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Direct Thrombin Inhibitors (Argatroban, Dabigatran, Bivalirudin)

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Summary

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Key Points

  • Direct Thrombin Inhibitors (DTIs)
    • Drug Names
      • Bivalirudin, lepirudin, hirudin (-rudin ending)
      • Argatroban
      • Dabigatran
    • Mechanism
      • Directly blocks thrombin (Factor IIa) binding
        • Binds to free and clot-associated thrombin
        • Prolongs thrombin time (TT)
        • Prevents formation of clots (secondary hemostasis)
      • Administered orally (dabigatran) or IV (bivalirudin, argatroban)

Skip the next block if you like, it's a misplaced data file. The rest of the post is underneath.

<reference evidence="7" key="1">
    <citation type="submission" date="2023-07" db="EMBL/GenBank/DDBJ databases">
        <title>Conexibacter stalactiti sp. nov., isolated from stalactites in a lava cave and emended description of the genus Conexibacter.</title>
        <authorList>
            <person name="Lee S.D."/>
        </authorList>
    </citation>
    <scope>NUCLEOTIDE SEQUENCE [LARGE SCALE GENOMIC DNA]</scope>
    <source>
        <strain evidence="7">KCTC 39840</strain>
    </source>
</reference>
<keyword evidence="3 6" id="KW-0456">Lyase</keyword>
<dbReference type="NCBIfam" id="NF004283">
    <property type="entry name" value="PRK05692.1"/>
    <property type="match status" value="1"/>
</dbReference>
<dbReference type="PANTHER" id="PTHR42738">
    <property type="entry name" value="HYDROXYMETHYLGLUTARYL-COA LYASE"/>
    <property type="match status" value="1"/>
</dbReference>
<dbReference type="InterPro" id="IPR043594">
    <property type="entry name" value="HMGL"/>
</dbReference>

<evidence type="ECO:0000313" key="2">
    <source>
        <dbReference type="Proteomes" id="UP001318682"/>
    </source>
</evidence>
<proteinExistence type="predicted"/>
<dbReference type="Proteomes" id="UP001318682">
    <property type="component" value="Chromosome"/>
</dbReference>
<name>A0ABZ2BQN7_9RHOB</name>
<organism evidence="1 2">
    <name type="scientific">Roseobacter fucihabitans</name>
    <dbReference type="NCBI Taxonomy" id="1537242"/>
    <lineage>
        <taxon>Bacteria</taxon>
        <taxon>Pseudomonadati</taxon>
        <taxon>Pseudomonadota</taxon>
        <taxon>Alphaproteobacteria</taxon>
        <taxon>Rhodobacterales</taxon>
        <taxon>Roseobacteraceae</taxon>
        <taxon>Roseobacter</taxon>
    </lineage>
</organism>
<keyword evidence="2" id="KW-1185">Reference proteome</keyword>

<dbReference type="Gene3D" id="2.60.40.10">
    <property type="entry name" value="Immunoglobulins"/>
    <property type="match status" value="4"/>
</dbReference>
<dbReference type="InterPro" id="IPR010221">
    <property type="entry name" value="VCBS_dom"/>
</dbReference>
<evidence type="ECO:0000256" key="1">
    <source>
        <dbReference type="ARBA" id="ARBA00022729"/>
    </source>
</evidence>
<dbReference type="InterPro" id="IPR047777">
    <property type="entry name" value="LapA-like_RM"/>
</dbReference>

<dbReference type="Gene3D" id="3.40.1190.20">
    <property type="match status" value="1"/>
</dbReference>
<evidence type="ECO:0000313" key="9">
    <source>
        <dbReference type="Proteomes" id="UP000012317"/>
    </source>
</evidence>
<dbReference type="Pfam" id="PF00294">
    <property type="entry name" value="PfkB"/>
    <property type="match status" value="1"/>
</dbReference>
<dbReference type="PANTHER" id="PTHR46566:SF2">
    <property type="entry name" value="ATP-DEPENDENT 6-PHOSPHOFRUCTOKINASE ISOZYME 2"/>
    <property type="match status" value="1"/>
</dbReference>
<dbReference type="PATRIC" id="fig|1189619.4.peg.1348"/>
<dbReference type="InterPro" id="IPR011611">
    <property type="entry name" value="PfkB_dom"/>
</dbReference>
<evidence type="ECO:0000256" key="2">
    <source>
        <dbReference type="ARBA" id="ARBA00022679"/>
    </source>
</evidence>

• Clinical Use
      • Heparin-induced thrombocytopenia (HIT)
        • Argatroban (parenteral) and lepirudin are primarily used for management of heparin-induced thrombocytopenia.
        • Majorly high-yield (!!!!): you will see a question about this on test day.
      • DVT (Venous thromboembolism/VTE) prophylaxis and atrial fibrillation
        • Dabigatran (oral) is used for DVT prevention and treatment and for stroke prevention in atrial fibrillation.
    • Laboratory Findings
      • No change in PT/PTT
      • Do not require routine lab monitoring
        • Allows dabigatran to be used for long-term oral anticoagulation
    • Reversal
      • Dabigatran: Idarucizumab (monoclonal antibody)
        • This is relatively new - not high-yield yet
      • No reversal agents for argatroban/bivalirudin
        • If life-threatening bleeding, give prothrombin complex concentrate (PCC), which contains factors II (thrombin), IX, and X